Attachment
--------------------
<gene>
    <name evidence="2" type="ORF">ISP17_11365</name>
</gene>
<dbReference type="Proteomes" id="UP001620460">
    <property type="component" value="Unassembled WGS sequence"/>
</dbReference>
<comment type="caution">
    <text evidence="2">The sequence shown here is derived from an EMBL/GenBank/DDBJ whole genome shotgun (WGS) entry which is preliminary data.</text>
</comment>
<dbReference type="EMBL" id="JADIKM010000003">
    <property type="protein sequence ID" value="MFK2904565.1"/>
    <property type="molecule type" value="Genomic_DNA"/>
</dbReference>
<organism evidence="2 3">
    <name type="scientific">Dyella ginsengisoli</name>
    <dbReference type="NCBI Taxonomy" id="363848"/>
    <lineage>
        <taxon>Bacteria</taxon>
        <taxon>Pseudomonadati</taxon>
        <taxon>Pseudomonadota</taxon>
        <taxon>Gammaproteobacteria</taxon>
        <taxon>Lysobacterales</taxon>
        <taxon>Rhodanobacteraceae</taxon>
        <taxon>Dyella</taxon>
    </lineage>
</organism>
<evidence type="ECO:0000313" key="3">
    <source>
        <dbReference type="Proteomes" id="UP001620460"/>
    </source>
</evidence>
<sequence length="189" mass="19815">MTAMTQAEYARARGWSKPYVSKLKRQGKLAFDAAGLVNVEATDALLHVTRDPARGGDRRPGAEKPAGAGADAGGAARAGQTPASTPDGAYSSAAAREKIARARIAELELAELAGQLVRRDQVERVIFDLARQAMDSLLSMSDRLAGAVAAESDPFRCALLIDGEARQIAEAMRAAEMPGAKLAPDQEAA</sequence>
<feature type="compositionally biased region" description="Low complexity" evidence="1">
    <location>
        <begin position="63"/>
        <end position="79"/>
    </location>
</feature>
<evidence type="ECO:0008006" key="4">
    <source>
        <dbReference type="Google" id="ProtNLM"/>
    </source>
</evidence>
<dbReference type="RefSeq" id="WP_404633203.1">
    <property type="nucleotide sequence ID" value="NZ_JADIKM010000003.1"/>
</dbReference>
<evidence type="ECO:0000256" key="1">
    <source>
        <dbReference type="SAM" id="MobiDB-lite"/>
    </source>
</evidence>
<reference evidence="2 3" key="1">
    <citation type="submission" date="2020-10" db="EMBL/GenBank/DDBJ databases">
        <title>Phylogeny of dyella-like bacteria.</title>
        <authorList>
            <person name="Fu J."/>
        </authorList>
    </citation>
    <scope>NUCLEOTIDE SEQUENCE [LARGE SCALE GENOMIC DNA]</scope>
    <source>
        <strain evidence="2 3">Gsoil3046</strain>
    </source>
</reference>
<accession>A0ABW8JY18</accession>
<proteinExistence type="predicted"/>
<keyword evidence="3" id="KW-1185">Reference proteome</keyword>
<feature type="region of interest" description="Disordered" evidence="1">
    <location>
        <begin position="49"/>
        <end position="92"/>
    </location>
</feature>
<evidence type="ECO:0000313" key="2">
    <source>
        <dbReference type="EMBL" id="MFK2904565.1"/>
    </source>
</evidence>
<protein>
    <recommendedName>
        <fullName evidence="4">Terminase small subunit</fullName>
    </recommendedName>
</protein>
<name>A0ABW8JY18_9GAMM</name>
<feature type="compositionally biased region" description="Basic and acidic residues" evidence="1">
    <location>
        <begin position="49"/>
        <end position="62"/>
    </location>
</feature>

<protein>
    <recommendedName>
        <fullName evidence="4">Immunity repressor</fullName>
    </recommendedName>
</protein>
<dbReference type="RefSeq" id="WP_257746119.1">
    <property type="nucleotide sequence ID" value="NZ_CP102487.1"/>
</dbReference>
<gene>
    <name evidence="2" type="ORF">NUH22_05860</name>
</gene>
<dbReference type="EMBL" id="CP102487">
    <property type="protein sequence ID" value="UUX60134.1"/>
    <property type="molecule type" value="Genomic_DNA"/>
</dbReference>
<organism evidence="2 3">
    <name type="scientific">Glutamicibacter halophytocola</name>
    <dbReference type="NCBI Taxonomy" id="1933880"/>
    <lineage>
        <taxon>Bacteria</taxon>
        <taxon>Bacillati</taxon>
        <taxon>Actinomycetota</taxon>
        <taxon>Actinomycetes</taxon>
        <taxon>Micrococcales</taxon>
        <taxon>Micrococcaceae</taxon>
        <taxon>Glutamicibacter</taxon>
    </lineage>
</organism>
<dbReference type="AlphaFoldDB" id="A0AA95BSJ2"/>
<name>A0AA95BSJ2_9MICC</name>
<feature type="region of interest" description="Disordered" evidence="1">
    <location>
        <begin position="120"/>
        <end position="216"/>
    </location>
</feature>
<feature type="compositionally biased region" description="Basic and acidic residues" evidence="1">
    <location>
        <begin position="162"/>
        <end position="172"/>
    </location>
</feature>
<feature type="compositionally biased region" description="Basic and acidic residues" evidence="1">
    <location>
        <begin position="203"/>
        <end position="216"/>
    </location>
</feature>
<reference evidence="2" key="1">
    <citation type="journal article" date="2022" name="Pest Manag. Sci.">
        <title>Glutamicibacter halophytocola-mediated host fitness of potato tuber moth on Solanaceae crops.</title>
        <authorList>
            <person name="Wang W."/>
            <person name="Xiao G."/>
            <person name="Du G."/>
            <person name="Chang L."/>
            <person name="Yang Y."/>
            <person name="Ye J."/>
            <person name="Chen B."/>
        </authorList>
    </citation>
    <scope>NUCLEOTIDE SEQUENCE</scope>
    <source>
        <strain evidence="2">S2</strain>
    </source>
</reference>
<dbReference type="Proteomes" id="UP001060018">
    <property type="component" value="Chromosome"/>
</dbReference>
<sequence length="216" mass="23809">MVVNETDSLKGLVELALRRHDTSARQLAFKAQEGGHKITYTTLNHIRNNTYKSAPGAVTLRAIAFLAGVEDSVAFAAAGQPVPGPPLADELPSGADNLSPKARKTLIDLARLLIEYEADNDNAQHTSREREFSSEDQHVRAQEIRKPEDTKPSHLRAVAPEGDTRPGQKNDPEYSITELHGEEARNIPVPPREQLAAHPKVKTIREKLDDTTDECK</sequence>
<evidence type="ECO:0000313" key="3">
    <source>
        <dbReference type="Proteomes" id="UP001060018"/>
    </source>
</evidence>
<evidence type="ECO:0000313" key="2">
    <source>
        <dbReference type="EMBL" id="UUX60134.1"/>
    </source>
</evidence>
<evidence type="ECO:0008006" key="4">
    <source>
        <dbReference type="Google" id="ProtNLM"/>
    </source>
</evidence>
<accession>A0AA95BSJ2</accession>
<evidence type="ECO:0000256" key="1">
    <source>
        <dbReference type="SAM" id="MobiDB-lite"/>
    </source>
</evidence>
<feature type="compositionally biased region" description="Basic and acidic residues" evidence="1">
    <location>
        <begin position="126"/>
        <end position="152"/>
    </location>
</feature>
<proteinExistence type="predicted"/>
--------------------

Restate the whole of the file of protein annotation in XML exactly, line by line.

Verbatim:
<gene>
    <name evidence="2" type="ORF">ISP17_11365</name>
</gene>
<dbReference type="Proteomes" id="UP001620460">
    <property type="component" value="Unassembled WGS sequence"/>
</dbReference>
<comment type="caution">
    <text evidence="2">The sequence shown here is derived from an EMBL/GenBank/DDBJ whole genome shotgun (WGS) entry which is preliminary data.</text>
</comment>
<dbReference type="EMBL" id="JADIKM010000003">
    <property type="protein sequence ID" value="MFK2904565.1"/>
    <property type="molecule type" value="Genomic_DNA"/>
</dbReference>
<organism evidence="2 3">
    <name type="scientific">Dyella ginsengisoli</name>
    <dbReference type="NCBI Taxonomy" id="363848"/>
    <lineage>
        <taxon>Bacteria</taxon>
        <taxon>Pseudomonadati</taxon>
        <taxon>Pseudomonadota</taxon>
        <taxon>Gammaproteobacteria</taxon>
        <taxon>Lysobacterales</taxon>
        <taxon>Rhodanobacteraceae</taxon>
        <taxon>Dyella</taxon>
    </lineage>
</organism>
<evidence type="ECO:0000313" key="3">
    <source>
        <dbReference type="Proteomes" id="UP001620460"/>
    </source>
</evidence>
<sequence length="189" mass="19815">MTAMTQAEYARARGWSKPYVSKLKRQGKLAFDAAGLVNVEATDALLHVTRDPARGGDRRPGAEKPAGAGADAGGAARAGQTPASTPDGAYSSAAAREKIARARIAELELAELAGQLVRRDQVERVIFDLARQAMDSLLSMSDRLAGAVAAESDPFRCALLIDGEARQIAEAMRAAEMPGAKLAPDQEAA</sequence>
<feature type="compositionally biased region" description="Low complexity" evidence="1">
    <location>
        <begin position="63"/>
        <end position="79"/>
    </location>
</feature>
<evidence type="ECO:0008006" key="4">
    <source>
        <dbReference type="Google" id="ProtNLM"/>
    </source>
</evidence>
<dbReference type="RefSeq" id="WP_404633203.1">
    <property type="nucleotide sequence ID" value="NZ_JADIKM010000003.1"/>
</dbReference>
<evidence type="ECO:0000256" key="1">
    <source>
        <dbReference type="SAM" id="MobiDB-lite"/>
    </source>
</evidence>
<reference evidence="2 3" key="1">
    <citation type="submission" date="2020-10" db="EMBL/GenBank/DDBJ databases">
        <title>Phylogeny of dyella-like bacteria.</title>
        <authorList>
            <person name="Fu J."/>
        </authorList>
    </citation>
    <scope>NUCLEOTIDE SEQUENCE [LARGE SCALE GENOMIC DNA]</scope>
    <source>
        <strain evidence="2 3">Gsoil3046</strain>
    </source>
</reference>
<accession>A0ABW8JY18</accession>
<proteinExistence type="predicted"/>
<keyword evidence="3" id="KW-1185">Reference proteome</keyword>
<feature type="region of interest" description="Disordered" evidence="1">
    <location>
        <begin position="49"/>
        <end position="92"/>
    </location>
</feature>
<evidence type="ECO:0000313" key="2">
    <source>
        <dbReference type="EMBL" id="MFK2904565.1"/>
    </source>
</evidence>
<protein>
    <recommendedName>
        <fullName evidence="4">Terminase small subunit</fullName>
    </recommendedName>
</protein>
<name>A0ABW8JY18_9GAMM</name>
<feature type="compositionally biased region" description="Basic and acidic residues" evidence="1">
    <location>
        <begin position="49"/>
        <end position="62"/>
    </location>
</feature>

<protein>
    <recommendedName>
        <fullName evidence="4">Immunity repressor</fullName>
    </recommendedName>
</protein>
<dbReference type="RefSeq" id="WP_257746119.1">
    <property type="nucleotide sequence ID" value="NZ_CP102487.1"/>
</dbReference>
<gene>
    <name evidence="2" type="ORF">NUH22_05860</name>
</gene>
<dbReference type="EMBL" id="CP102487">
    <property type="protein sequence ID" value="UUX60134.1"/>
    <property type="molecule type" value="Genomic_DNA"/>
</dbReference>
<organism evidence="2 3">
    <name type="scientific">Glutamicibacter halophytocola</name>
    <dbReference type="NCBI Taxonomy" id="1933880"/>
    <lineage>
        <taxon>Bacteria</taxon>
        <taxon>Bacillati</taxon>
        <taxon>Actinomycetota</taxon>
        <taxon>Actinomycetes</taxon>
        <taxon>Micrococcales</taxon>
        <taxon>Micrococcaceae</taxon>
        <taxon>Glutamicibacter</taxon>
    </lineage>
</organism>
<dbReference type="AlphaFoldDB" id="A0AA95BSJ2"/>
<name>A0AA95BSJ2_9MICC</name>
<feature type="region of interest" description="Disordered" evidence="1">
    <location>
        <begin position="120"/>
        <end position="216"/>
    </location>
</feature>
<feature type="compositionally biased region" description="Basic and acidic residues" evidence="1">
    <location>
        <begin position="162"/>
        <end position="172"/>
    </location>
</feature>
<feature type="compositionally biased region" description="Basic and acidic residues" evidence="1">
    <location>
        <begin position="203"/>
        <end position="216"/>
    </location>
</feature>
<reference evidence="2" key="1">
    <citation type="journal article" date="2022" name="Pest Manag. Sci.">
        <title>Glutamicibacter halophytocola-mediated host fitness of potato tuber moth on Solanaceae crops.</title>
        <authorList>
            <person name="Wang W."/>
            <person name="Xiao G."/>
            <person name="Du G."/>
            <person name="Chang L."/>
            <person name="Yang Y."/>
            <person name="Ye J."/>
            <person name="Chen B."/>
        </authorList>
    </citation>
    <scope>NUCLEOTIDE SEQUENCE</scope>
    <source>
        <strain evidence="2">S2</strain>
    </source>
</reference>
<dbReference type="Proteomes" id="UP001060018">
    <property type="component" value="Chromosome"/>
</dbReference>
<sequence length="216" mass="23809">MVVNETDSLKGLVELALRRHDTSARQLAFKAQEGGHKITYTTLNHIRNNTYKSAPGAVTLRAIAFLAGVEDSVAFAAAGQPVPGPPLADELPSGADNLSPKARKTLIDLARLLIEYEADNDNAQHTSREREFSSEDQHVRAQEIRKPEDTKPSHLRAVAPEGDTRPGQKNDPEYSITELHGEEARNIPVPPREQLAAHPKVKTIREKLDDTTDECK</sequence>
<evidence type="ECO:0000313" key="3">
    <source>
        <dbReference type="Proteomes" id="UP001060018"/>
    </source>
</evidence>
<evidence type="ECO:0000313" key="2">
    <source>
        <dbReference type="EMBL" id="UUX60134.1"/>
    </source>
</evidence>
<evidence type="ECO:0008006" key="4">
    <source>
        <dbReference type="Google" id="ProtNLM"/>
    </source>
</evidence>
<accession>A0AA95BSJ2</accession>
<evidence type="ECO:0000256" key="1">
    <source>
        <dbReference type="SAM" id="MobiDB-lite"/>
    </source>
</evidence>
<feature type="compositionally biased region" description="Basic and acidic residues" evidence="1">
    <location>
        <begin position="126"/>
        <end position="152"/>
    </location>
</feature>
<proteinExistence type="predicted"/>